Bush gambling with future of Israel and his own party

Nearly 20 years ago, while some of my teenage friends were out doing the kinds of things our grandparents' generation would have thought morally reprehensible, I was busy doing something they might have considered even worse: handing out fliers on behalf of a Republican presidential candidate.

I still remember the sneers, and the occasional smiles, that my nascent political activity evoked as I stood there in New York's Grand Central Station, a kippah perched on my head, trying to persuade rush-hour commuters to cast their ballots for Ronald Reagan.

At the time, the very idea of a "young Jewish Republican" was still something of an oddity, as most Jews continued to lean leftward, carrying on what for many was the equivalent of an inviolable family tradition, namely to vote Democratic come thick or thin.

In the intervening years, of course, that has started to change, as increasing numbers of American Jews have begun to find a comfortable ideological home in the GOP, a place where they can park their political identities while still remaining true to their belief in the need for a safe and secure Israel.

But whatever gains the Republican have made among American Jews in recent years are now in danger of being erased, and the person to blame for this may be none other than George W. Bush himself.

Though Bush received just 19 percent of the Jewish vote in 2000, the aftermath of 9/11 and the president's tough stand against Yasser Arafat enthralled numerous American Jews, leading to what many perceived to be a potentially galvanizing shift among the Children of Abraham away from the Democrats and toward the party of Lincoln.

Indeed, a May 8 Boston Globe article noted that "after a year and a half of strong statements from President Bush about fighting terrorism, along with his equally strong backing of Prime Minister Ariel Sharon of Israel, some prominent analysts in both parties say they detect a shift in the Jewish community" toward the Republicans.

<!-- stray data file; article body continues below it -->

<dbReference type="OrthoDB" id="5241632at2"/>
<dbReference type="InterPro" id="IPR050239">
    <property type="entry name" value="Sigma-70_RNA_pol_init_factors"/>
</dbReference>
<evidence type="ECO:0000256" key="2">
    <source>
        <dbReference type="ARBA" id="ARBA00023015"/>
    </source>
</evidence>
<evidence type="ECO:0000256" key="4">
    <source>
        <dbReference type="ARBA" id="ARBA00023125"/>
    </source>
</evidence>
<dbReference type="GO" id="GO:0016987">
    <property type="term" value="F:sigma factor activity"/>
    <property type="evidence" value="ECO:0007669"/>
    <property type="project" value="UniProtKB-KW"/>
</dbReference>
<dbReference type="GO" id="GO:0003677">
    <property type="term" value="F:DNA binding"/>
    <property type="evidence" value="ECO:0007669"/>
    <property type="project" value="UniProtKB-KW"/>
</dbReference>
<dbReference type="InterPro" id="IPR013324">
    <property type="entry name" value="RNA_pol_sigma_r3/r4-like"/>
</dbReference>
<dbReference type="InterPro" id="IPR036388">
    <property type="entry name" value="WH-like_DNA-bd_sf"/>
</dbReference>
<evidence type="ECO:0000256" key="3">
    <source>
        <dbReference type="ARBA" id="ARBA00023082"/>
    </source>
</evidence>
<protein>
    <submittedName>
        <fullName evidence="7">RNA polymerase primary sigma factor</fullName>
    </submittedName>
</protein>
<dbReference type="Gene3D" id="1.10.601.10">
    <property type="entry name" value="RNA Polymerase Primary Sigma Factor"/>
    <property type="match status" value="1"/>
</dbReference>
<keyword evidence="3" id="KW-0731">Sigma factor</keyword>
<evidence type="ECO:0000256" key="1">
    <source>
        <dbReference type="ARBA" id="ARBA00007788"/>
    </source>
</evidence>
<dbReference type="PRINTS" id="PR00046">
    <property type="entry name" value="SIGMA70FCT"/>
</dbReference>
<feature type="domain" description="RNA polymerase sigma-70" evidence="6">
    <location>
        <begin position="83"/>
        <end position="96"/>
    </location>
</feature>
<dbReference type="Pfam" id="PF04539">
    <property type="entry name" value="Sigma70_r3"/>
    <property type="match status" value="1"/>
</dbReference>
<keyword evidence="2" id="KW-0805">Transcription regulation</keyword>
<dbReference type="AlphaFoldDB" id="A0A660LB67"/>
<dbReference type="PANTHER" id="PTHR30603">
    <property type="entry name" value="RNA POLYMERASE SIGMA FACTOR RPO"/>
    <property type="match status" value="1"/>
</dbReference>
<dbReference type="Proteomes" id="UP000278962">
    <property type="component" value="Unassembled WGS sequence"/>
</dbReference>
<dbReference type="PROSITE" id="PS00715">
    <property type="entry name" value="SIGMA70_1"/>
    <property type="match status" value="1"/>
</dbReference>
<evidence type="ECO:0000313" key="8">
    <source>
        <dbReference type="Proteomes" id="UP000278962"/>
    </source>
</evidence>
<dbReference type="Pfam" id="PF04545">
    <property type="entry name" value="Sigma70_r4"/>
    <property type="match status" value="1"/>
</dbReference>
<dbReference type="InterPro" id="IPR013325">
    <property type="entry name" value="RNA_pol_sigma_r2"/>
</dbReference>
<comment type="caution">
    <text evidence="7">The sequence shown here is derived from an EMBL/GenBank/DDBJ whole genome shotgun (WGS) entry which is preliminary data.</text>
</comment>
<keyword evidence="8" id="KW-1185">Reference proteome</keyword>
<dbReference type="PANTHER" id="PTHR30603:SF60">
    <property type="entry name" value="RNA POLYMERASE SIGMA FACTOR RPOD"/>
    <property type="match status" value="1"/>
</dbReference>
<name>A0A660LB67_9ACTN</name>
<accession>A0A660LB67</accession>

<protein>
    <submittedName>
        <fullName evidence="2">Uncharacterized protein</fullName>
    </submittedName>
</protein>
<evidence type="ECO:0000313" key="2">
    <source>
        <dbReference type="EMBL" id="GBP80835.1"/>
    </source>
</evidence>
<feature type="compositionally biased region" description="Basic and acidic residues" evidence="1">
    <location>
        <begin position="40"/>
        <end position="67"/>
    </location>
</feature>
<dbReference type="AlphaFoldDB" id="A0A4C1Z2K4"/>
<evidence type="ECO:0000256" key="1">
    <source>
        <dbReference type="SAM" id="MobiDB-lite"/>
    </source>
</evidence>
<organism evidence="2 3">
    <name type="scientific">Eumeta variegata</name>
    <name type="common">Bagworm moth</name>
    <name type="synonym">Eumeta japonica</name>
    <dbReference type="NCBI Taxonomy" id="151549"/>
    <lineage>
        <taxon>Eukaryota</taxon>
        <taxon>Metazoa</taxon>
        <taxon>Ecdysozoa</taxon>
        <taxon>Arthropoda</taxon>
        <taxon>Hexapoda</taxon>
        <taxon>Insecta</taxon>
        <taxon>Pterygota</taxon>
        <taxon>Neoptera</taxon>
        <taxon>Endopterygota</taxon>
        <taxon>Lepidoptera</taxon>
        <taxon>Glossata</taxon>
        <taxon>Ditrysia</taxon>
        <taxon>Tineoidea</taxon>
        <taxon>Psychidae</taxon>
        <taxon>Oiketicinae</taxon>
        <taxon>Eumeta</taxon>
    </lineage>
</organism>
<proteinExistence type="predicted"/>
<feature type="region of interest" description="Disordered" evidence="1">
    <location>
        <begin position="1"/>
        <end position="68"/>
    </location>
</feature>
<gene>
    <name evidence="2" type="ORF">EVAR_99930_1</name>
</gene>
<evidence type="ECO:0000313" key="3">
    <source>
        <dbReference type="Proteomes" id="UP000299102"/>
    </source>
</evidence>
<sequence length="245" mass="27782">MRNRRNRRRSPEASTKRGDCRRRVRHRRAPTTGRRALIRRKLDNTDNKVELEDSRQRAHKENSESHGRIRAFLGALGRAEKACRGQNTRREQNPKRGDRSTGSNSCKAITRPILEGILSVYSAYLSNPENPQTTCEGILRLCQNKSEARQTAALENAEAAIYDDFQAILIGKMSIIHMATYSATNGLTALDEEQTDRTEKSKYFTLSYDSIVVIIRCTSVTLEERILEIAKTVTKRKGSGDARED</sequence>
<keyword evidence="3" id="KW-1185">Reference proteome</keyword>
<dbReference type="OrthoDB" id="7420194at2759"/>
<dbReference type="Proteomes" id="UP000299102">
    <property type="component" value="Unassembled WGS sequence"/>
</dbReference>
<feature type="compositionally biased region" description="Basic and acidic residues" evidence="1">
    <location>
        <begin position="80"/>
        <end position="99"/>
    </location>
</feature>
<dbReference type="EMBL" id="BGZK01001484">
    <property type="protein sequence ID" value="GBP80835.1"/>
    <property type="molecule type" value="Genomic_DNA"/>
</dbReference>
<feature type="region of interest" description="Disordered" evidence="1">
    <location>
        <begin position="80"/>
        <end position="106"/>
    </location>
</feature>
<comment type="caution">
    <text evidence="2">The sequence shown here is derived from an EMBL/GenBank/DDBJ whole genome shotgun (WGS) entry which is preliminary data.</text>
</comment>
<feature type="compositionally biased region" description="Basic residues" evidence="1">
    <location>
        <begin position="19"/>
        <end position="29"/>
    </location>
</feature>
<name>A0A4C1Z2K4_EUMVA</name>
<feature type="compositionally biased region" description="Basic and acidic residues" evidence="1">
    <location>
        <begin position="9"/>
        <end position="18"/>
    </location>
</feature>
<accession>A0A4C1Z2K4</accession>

But that shift is now at risk as Bush presses Sharon to make concessions inimical to Israel's security.

By calling for implementation of the "road map" leading to the establishment of a Palestinian state, Bush is gambling not only with the future of the land of Israel but also with that of the Republican Party itself. His pursuit of the road map, and his insistence that Israel turn over territory to its enemies, has rightly evoked a growing sense of anger and frustration among many pro-Israel American Jews and Christians.

After all, how can Bush possibly justify coercing Israel to appease Arab terror at the same time that America is using force against it? And why should the Palestinian regime be rewarded with statehood when the Taliban and Saddam Hussein were punished with removal from power? With next year's presidential election campaign just around the corner, Bush is playing with political fire, making it virtually impossible for American Jews who support Israel to fully embrace him and his party.